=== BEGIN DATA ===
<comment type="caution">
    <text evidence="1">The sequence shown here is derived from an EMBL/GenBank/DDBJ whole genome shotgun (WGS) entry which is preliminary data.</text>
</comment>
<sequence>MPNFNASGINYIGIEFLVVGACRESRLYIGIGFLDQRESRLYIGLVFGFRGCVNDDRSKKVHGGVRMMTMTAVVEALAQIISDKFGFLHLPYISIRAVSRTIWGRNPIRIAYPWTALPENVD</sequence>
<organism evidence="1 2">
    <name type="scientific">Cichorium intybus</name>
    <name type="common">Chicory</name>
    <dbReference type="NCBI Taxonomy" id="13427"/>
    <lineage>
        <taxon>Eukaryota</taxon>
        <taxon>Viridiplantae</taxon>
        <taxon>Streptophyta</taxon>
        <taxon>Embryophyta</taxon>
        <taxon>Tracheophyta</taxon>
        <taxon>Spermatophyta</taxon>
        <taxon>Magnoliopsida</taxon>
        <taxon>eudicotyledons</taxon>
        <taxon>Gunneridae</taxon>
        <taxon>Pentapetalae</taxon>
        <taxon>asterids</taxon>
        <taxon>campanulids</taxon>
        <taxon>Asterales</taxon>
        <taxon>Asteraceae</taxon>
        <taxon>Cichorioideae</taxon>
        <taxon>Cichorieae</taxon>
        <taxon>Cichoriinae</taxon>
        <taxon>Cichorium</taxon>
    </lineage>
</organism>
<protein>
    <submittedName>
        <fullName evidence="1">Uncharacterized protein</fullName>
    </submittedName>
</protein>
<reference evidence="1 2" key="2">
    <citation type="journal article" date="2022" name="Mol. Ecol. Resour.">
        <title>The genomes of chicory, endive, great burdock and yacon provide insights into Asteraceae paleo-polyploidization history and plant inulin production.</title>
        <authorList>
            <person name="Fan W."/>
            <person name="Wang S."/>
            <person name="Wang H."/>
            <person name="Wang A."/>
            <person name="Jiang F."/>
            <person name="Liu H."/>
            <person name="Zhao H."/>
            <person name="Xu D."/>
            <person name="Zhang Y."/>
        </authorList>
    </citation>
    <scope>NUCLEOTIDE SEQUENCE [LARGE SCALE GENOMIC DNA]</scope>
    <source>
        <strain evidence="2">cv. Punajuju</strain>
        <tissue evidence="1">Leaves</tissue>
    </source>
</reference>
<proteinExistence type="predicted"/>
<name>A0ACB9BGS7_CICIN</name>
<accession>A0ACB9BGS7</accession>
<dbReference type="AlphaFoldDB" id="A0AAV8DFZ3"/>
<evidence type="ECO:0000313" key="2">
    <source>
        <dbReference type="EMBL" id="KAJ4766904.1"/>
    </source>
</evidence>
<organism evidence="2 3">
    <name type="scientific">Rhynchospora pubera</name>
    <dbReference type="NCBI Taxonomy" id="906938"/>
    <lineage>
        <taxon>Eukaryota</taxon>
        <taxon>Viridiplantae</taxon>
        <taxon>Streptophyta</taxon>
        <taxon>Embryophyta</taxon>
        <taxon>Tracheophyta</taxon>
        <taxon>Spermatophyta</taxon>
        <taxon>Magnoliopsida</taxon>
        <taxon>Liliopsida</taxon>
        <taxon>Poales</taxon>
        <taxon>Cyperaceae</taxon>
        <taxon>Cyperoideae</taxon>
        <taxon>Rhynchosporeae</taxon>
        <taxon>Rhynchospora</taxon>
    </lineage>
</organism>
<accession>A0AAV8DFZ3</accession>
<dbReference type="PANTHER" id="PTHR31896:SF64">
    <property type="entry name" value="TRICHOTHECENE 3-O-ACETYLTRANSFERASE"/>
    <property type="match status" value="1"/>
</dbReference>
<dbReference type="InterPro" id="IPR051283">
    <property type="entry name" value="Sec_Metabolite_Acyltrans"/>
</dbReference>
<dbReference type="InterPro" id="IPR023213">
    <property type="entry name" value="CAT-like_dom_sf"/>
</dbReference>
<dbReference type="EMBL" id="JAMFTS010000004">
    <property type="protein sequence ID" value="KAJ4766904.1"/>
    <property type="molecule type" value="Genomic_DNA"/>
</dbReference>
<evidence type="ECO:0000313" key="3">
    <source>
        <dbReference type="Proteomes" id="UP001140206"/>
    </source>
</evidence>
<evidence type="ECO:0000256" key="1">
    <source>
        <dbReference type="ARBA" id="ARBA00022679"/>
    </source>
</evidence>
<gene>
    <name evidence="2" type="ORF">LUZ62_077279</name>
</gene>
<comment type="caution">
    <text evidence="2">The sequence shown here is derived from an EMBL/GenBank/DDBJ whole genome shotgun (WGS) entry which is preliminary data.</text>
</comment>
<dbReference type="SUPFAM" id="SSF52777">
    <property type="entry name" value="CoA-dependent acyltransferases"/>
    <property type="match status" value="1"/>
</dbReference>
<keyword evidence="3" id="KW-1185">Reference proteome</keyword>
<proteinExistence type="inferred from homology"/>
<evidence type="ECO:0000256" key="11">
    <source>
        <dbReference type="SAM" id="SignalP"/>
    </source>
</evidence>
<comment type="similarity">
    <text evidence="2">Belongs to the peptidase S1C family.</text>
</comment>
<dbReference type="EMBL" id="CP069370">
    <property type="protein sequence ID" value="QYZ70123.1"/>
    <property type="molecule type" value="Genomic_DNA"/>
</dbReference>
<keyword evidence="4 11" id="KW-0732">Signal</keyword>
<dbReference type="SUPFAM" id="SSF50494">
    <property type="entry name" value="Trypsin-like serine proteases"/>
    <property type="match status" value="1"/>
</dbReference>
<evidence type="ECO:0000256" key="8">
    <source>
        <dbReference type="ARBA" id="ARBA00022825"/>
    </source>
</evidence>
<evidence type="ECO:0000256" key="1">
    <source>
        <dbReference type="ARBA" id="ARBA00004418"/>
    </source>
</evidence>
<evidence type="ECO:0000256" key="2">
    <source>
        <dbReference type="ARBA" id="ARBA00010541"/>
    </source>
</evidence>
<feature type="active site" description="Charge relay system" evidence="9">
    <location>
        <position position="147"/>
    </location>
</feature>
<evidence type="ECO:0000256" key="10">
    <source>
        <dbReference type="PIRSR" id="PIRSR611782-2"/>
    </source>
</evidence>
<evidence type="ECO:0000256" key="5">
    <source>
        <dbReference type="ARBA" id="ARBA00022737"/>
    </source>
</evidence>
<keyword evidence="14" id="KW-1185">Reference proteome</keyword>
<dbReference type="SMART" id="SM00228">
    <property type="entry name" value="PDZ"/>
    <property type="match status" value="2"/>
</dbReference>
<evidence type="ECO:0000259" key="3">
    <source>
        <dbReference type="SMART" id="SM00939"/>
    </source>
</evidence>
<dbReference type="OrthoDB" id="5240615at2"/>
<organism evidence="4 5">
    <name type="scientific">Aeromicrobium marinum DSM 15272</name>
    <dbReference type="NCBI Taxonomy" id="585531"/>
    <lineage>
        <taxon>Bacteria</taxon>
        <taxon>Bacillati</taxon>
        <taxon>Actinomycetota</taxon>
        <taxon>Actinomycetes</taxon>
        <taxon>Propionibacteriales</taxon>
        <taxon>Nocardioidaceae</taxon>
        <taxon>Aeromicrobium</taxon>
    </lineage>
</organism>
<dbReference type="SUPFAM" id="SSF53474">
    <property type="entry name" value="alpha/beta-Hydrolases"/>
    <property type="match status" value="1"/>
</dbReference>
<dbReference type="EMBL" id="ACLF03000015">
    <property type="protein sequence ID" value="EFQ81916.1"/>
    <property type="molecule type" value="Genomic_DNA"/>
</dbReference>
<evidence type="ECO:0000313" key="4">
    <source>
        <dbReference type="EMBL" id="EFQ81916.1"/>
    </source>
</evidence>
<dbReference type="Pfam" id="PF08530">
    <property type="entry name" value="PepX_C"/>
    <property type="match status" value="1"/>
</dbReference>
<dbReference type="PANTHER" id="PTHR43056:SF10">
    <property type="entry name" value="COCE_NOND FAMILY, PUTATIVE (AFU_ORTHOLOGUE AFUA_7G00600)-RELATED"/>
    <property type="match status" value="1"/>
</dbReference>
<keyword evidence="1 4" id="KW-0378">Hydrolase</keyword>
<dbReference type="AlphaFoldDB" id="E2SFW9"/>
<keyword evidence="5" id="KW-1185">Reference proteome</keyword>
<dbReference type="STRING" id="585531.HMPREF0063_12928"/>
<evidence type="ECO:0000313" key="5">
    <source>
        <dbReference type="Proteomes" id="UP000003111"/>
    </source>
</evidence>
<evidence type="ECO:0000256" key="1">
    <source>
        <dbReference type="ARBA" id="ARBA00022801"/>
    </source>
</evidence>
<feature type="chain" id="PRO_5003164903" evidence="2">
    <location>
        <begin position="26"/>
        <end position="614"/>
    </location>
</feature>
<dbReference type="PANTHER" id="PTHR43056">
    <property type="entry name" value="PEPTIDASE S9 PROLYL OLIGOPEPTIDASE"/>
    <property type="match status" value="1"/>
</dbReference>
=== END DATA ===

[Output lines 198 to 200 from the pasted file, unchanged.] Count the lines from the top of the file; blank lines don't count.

    <property type="molecule type" value="Genomic_DNA"/>
</dbReference>
<evidence type="ECO:0000313" key="4">